12. ^ "Arroyo Trabuco (At San Juan Capistrano)". United States Geological Survey. National Water Information System. 1973–2008. Retrieved 2009-06-08. 
  13. ^ "Introduction to Watersheds of Orange County, California". Watershed and Coastal Resources Division of Orange County. www.ocwatersheds.com. Retrieved 2009-09-19. 
  14. ^ Calculated by adding populations of the major cities in the watershed based on the percentage they lie within the watershed
  15. ^ "Santa Ana River Watershed Geology". Santa Ana Watershed Project Authority. www.sawpa.org. Retrieved 2009-09-12. 
  16. ^ a b Colburn, Ivan P. "The Role of Antecedent Rivers in Shaping the Orange/Los Angeles Coastal Plain". California State University Los Angeles, Department of Geology. Retrieved 2009-08-18. 
  17. ^ "San Juan Hydrologic Unit Profile". Southern California Wetlands Recovery Project. wrpinfo.scc.ca.gov. Retrieved 2009-09-19. 
  18. ^ Moore, Douglas; Ferguson, Donna; Gonzalez, Elizabeth J. (24 December 2002). "San Juan Creek Watershed Bacterial Study: FInal Report". Orange County Public Health Laboratory. www.ocwatershed.com. Retrieved 2009-06-18. 
  19. ^ "Appendix F: Spring and Fall 2006 Field Survey Photographs". Trout Unlimited. www.tu.org. 30 April 2006. Retrieved 2009-06-18. [dead link]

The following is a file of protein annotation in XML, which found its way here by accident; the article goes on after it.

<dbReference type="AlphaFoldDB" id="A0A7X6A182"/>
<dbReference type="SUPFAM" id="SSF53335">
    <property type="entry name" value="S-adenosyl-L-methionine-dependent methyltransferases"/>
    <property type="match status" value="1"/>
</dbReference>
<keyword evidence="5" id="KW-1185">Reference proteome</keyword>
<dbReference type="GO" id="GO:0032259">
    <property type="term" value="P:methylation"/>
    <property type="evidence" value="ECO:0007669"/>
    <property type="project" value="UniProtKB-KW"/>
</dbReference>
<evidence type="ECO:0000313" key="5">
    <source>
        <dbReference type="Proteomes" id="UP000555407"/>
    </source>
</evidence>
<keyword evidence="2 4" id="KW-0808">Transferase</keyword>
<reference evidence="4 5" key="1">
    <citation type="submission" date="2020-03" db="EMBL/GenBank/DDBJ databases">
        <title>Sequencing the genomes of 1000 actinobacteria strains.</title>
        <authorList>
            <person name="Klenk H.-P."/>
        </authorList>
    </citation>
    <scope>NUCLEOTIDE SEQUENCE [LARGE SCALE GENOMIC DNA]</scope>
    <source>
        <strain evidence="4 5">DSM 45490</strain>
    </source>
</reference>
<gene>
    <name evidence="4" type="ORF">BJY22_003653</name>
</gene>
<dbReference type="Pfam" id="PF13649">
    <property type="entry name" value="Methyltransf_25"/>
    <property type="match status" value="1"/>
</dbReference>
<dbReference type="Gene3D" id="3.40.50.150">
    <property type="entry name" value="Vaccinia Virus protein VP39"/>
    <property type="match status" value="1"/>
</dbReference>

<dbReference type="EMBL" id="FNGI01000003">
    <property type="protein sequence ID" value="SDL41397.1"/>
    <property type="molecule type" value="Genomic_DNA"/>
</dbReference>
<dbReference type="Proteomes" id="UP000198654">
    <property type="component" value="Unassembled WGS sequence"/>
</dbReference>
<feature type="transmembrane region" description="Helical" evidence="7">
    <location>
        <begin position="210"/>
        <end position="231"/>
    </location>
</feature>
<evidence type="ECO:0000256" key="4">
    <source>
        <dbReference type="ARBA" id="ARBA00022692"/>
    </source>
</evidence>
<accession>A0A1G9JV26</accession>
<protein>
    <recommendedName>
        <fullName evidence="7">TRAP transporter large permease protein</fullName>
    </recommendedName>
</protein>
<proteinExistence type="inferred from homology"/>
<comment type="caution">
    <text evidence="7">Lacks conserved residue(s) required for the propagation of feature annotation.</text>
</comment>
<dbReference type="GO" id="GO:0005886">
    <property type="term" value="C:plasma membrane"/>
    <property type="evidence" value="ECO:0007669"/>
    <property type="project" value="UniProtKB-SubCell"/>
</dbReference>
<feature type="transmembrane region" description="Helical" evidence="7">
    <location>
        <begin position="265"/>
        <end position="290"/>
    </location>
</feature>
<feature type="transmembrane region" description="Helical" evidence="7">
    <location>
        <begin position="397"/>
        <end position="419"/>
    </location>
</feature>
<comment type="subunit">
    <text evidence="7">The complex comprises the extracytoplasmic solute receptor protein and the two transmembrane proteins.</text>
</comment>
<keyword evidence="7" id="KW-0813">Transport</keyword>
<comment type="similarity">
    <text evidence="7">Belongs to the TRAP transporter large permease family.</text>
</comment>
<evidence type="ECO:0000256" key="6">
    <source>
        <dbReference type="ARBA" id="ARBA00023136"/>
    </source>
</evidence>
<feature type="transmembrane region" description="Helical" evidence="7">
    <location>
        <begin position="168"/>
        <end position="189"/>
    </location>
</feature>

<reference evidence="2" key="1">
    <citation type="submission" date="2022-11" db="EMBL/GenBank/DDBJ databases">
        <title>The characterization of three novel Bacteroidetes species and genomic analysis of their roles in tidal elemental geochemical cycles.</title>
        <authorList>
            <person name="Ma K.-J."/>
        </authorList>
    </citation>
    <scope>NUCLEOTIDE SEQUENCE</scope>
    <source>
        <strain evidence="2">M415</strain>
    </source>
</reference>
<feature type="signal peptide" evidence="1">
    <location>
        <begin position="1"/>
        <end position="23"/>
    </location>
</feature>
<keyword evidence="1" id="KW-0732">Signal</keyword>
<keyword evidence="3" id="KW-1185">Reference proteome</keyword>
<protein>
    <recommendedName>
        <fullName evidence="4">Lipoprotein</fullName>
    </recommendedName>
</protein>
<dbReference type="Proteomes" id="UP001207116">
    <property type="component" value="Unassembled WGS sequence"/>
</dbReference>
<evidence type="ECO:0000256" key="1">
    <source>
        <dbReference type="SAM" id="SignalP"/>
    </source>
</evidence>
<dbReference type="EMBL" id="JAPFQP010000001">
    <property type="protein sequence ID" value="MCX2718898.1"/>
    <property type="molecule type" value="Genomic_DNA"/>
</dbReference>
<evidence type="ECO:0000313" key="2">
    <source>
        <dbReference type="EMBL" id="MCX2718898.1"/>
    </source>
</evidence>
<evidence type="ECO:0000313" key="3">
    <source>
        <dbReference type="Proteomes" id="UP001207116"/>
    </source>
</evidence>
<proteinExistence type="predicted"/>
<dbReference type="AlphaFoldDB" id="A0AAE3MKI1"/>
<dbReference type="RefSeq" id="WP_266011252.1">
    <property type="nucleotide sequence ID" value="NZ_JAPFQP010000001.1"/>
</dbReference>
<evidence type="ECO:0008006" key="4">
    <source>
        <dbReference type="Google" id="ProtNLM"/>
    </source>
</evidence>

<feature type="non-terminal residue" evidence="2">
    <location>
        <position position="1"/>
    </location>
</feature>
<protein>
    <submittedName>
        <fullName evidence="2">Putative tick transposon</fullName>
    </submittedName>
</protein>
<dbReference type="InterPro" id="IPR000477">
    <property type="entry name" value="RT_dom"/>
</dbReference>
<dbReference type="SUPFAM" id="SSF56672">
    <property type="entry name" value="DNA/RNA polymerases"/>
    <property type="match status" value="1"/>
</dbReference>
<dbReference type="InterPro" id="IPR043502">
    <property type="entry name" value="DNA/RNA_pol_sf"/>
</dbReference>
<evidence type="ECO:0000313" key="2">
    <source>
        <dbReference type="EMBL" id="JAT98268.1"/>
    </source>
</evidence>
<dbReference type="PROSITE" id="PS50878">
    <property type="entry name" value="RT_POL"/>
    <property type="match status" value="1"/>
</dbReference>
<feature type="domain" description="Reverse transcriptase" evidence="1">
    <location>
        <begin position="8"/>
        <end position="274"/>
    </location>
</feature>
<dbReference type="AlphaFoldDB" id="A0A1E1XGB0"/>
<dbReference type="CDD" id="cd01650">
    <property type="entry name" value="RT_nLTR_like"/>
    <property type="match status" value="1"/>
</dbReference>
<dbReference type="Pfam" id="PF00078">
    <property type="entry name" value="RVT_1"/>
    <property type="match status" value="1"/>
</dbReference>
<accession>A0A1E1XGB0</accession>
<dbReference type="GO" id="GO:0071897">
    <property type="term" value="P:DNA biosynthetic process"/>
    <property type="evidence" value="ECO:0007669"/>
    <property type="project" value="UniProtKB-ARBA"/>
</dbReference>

20. ^ "Channel Grade Control Structure Inventory: Trabuco Creek Channel". Orange County Flood Control Division. www.ocflood.com. Retrieved 2009-06-14. 
  21. ^ USACE, p. 4-6
  22. ^ USACE, p. 2-58
  23. ^ "San Juan Creek Watershed". Trout Unlimited. www.tu.org. Retrieved 2009-06-17. [dead link]
  24. ^ Brennan, Pat (November 18, 2005). "Trabuco Creek work to help trout spawn". OC Register. Retrieved 2009-06-17. 
  25. ^ a b Koerper, Henry C.; Mason, Roger D. "The Late Prehistoric Coastal Orange County Hokan Hypothesis: A Commentary". Journal of California and Great Basin Anthropology 24: 259=288. Retrieved 2009-09-19. 
  26. ^ O'Neil, Stephen; Evans, Nancy H. (1980). "Notes on Historical Juaneno Villages and Geographical Features". Journal of California and Great Basin Anthropology (2). 
  27. ^ "Juaneño". Four Directions Institute. www.fourdir.com. Retrieved 2009-09-19. 
  28. ^ Whiting, David (April 14, 2009). "O'Neill leaves legacy of wilderness, healing". OC Register. 
  29. ^ "O'Neill Regional Park History". OC Parks. www.ocparks.com. Retrieved 2009-06-18. 

External links[edit]